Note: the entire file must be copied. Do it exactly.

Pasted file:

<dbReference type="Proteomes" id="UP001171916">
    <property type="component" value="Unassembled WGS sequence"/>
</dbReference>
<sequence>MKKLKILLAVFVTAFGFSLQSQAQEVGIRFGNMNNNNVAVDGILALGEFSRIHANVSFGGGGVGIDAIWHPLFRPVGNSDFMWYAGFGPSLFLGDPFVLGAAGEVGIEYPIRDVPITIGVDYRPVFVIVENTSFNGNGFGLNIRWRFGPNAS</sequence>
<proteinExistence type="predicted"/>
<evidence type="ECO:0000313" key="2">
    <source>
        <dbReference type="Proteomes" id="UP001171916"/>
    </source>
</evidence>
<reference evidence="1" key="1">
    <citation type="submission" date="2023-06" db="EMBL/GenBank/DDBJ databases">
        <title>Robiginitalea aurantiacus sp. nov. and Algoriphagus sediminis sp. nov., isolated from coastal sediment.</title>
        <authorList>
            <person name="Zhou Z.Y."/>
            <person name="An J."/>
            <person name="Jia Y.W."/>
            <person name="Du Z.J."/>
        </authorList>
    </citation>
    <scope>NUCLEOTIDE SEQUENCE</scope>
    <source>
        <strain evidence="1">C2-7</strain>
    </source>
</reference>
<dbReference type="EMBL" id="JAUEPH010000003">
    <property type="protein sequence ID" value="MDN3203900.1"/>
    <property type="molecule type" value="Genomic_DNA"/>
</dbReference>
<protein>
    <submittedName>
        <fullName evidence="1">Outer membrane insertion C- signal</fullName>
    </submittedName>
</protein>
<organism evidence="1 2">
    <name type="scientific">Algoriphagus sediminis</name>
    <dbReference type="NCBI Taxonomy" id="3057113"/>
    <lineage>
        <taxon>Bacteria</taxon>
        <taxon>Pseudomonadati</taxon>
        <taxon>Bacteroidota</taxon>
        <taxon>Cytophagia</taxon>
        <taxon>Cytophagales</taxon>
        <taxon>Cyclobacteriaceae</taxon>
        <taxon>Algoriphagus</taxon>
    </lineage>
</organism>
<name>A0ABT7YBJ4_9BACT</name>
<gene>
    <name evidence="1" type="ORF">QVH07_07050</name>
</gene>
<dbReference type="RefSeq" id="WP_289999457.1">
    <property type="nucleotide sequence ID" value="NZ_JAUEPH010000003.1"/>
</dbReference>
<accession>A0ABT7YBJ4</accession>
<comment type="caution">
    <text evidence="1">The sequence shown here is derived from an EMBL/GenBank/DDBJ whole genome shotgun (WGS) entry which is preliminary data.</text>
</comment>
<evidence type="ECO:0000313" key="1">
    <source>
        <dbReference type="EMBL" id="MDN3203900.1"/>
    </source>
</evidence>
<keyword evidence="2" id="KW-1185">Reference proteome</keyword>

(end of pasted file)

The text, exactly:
<dbReference type="Proteomes" id="UP001171916">
    <property type="component" value="Unassembled WGS sequence"/>
</dbReference>
<sequence>MKKLKILLAVFVTAFGFSLQSQAQEVGIRFGNMNNNNVAVDGILALGEFSRIHANVSFGGGGVGIDAIWHPLFRPVGNSDFMWYAGFGPSLFLGDPFVLGAAGEVGIEYPIRDVPITIGVDYRPVFVIVENTSFNGNGFGLNIRWRFGPNAS</sequence>
<proteinExistence type="predicted"/>
<evidence type="ECO:0000313" key="2">
    <source>
        <dbReference type="Proteomes" id="UP001171916"/>
    </source>
</evidence>
<reference evidence="1" key="1">
    <citation type="submission" date="2023-06" db="EMBL/GenBank/DDBJ databases">
        <title>Robiginitalea aurantiacus sp. nov. and Algoriphagus sediminis sp. nov., isolated from coastal sediment.</title>
        <authorList>
            <person name="Zhou Z.Y."/>
            <person name="An J."/>
            <person name="Jia Y.W."/>
            <person name="Du Z.J."/>
        </authorList>
    </citation>
    <scope>NUCLEOTIDE SEQUENCE</scope>
    <source>
        <strain evidence="1">C2-7</strain>
    </source>
</reference>
<dbReference type="EMBL" id="JAUEPH010000003">
    <property type="protein sequence ID" value="MDN3203900.1"/>
    <property type="molecule type" value="Genomic_DNA"/>
</dbReference>
<protein>
    <submittedName>
        <fullName evidence="1">Outer membrane insertion C- signal</fullName>
    </submittedName>
</protein>
<organism evidence="1 2">
    <name type="scientific">Algoriphagus sediminis</name>
    <dbReference type="NCBI Taxonomy" id="3057113"/>
    <lineage>
        <taxon>Bacteria</taxon>
        <taxon>Pseudomonadati</taxon>
        <taxon>Bacteroidota</taxon>
        <taxon>Cytophagia</taxon>
        <taxon>Cytophagales</taxon>
        <taxon>Cyclobacteriaceae</taxon>
        <taxon>Algoriphagus</taxon>
    </lineage>
</organism>
<name>A0ABT7YBJ4_9BACT</name>
<gene>
    <name evidence="1" type="ORF">QVH07_07050</name>
</gene>
<dbReference type="RefSeq" id="WP_289999457.1">
    <property type="nucleotide sequence ID" value="NZ_JAUEPH010000003.1"/>
</dbReference>
<accession>A0ABT7YBJ4</accession>
<comment type="caution">
    <text evidence="1">The sequence shown here is derived from an EMBL/GenBank/DDBJ whole genome shotgun (WGS) entry which is preliminary data.</text>
</comment>
<evidence type="ECO:0000313" key="1">
    <source>
        <dbReference type="EMBL" id="MDN3203900.1"/>
    </source>
</evidence>
<keyword evidence="2" id="KW-1185">Reference proteome</keyword>